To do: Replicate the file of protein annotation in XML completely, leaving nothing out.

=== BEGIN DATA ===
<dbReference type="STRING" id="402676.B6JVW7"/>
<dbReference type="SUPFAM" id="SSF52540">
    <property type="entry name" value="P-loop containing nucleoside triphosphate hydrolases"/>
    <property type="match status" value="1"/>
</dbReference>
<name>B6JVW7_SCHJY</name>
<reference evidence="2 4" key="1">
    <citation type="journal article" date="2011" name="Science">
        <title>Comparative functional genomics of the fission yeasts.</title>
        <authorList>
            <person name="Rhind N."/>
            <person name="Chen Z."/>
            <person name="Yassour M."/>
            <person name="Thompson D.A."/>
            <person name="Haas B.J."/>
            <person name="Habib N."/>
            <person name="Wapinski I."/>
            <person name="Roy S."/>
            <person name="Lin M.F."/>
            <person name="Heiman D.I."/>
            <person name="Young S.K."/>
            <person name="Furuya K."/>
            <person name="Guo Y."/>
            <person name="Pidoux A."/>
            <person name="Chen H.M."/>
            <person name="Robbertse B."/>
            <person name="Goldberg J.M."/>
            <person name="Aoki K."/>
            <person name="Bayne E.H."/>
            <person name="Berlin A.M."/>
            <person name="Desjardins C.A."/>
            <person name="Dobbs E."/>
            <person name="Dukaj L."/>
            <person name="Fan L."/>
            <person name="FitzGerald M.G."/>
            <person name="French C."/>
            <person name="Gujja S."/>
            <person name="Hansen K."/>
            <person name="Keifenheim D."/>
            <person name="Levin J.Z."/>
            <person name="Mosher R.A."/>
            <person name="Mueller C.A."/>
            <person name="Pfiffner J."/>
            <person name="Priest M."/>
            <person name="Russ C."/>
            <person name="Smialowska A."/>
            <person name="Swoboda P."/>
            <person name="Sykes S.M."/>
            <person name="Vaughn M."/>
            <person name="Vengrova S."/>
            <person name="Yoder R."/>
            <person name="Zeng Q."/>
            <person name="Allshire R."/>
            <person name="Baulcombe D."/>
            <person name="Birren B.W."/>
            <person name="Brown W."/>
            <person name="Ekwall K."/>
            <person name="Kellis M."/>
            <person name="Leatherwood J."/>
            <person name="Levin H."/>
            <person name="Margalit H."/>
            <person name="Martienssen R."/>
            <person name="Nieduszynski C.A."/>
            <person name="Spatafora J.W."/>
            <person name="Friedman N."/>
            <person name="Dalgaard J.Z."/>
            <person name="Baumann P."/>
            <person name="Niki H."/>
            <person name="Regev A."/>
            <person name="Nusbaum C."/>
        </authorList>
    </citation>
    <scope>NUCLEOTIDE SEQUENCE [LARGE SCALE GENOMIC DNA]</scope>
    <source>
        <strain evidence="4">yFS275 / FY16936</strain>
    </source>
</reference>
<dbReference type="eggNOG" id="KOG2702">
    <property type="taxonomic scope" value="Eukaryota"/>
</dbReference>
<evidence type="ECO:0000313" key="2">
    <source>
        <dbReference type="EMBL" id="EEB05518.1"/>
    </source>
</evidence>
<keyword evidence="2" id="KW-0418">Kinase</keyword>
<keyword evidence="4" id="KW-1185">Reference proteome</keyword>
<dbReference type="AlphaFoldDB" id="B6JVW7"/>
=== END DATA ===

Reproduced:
<dbReference type="STRING" id="402676.B6JVW7"/>
<dbReference type="SUPFAM" id="SSF52540">
    <property type="entry name" value="P-loop containing nucleoside triphosphate hydrolases"/>
    <property type="match status" value="1"/>
</dbReference>
<name>B6JVW7_SCHJY</name>
<reference evidence="2 4" key="1">
    <citation type="journal article" date="2011" name="Science">
        <title>Comparative functional genomics of the fission yeasts.</title>
        <authorList>
            <person name="Rhind N."/>
            <person name="Chen Z."/>
            <person name="Yassour M."/>
            <person name="Thompson D.A."/>
            <person name="Haas B.J."/>
            <person name="Habib N."/>
            <person name="Wapinski I."/>
            <person name="Roy S."/>
            <person name="Lin M.F."/>
            <person name="Heiman D.I."/>
            <person name="Young S.K."/>
            <person name="Furuya K."/>
            <person name="Guo Y."/>
            <person name="Pidoux A."/>
            <person name="Chen H.M."/>
            <person name="Robbertse B."/>
            <person name="Goldberg J.M."/>
            <person name="Aoki K."/>
            <person name="Bayne E.H."/>
            <person name="Berlin A.M."/>
            <person name="Desjardins C.A."/>
            <person name="Dobbs E."/>
            <person name="Dukaj L."/>
            <person name="Fan L."/>
            <person name="FitzGerald M.G."/>
            <person name="French C."/>
            <person name="Gujja S."/>
            <person name="Hansen K."/>
            <person name="Keifenheim D."/>
            <person name="Levin J.Z."/>
            <person name="Mosher R.A."/>
            <person name="Mueller C.A."/>
            <person name="Pfiffner J."/>
            <person name="Priest M."/>
            <person name="Russ C."/>
            <person name="Smialowska A."/>
            <person name="Swoboda P."/>
            <person name="Sykes S.M."/>
            <person name="Vaughn M."/>
            <person name="Vengrova S."/>
            <person name="Yoder R."/>
            <person name="Zeng Q."/>
            <person name="Allshire R."/>
            <person name="Baulcombe D."/>
            <person name="Birren B.W."/>
            <person name="Brown W."/>
            <person name="Ekwall K."/>
            <person name="Kellis M."/>
            <person name="Leatherwood J."/>
            <person name="Levin H."/>
            <person name="Margalit H."/>
            <person name="Martienssen R."/>
            <person name="Nieduszynski C.A."/>
            <person name="Spatafora J.W."/>
            <person name="Friedman N."/>
            <person name="Dalgaard J.Z."/>
            <person name="Baumann P."/>
            <person name="Niki H."/>
            <person name="Regev A."/>
            <person name="Nusbaum C."/>
        </authorList>
    </citation>
    <scope>NUCLEOTIDE SEQUENCE [LARGE SCALE GENOMIC DNA]</scope>
    <source>
        <strain evidence="4">yFS275 / FY16936</strain>
    </source>
</reference>
<dbReference type="eggNOG" id="KOG2702">
    <property type="taxonomic scope" value="Eukaryota"/>
</dbReference>
<evidence type="ECO:0000313" key="2">
    <source>
        <dbReference type="EMBL" id="EEB05518.1"/>
    </source>
</evidence>
<keyword evidence="2" id="KW-0418">Kinase</keyword>
<keyword evidence="4" id="KW-1185">Reference proteome</keyword>
<dbReference type="AlphaFoldDB" id="B6JVW7"/>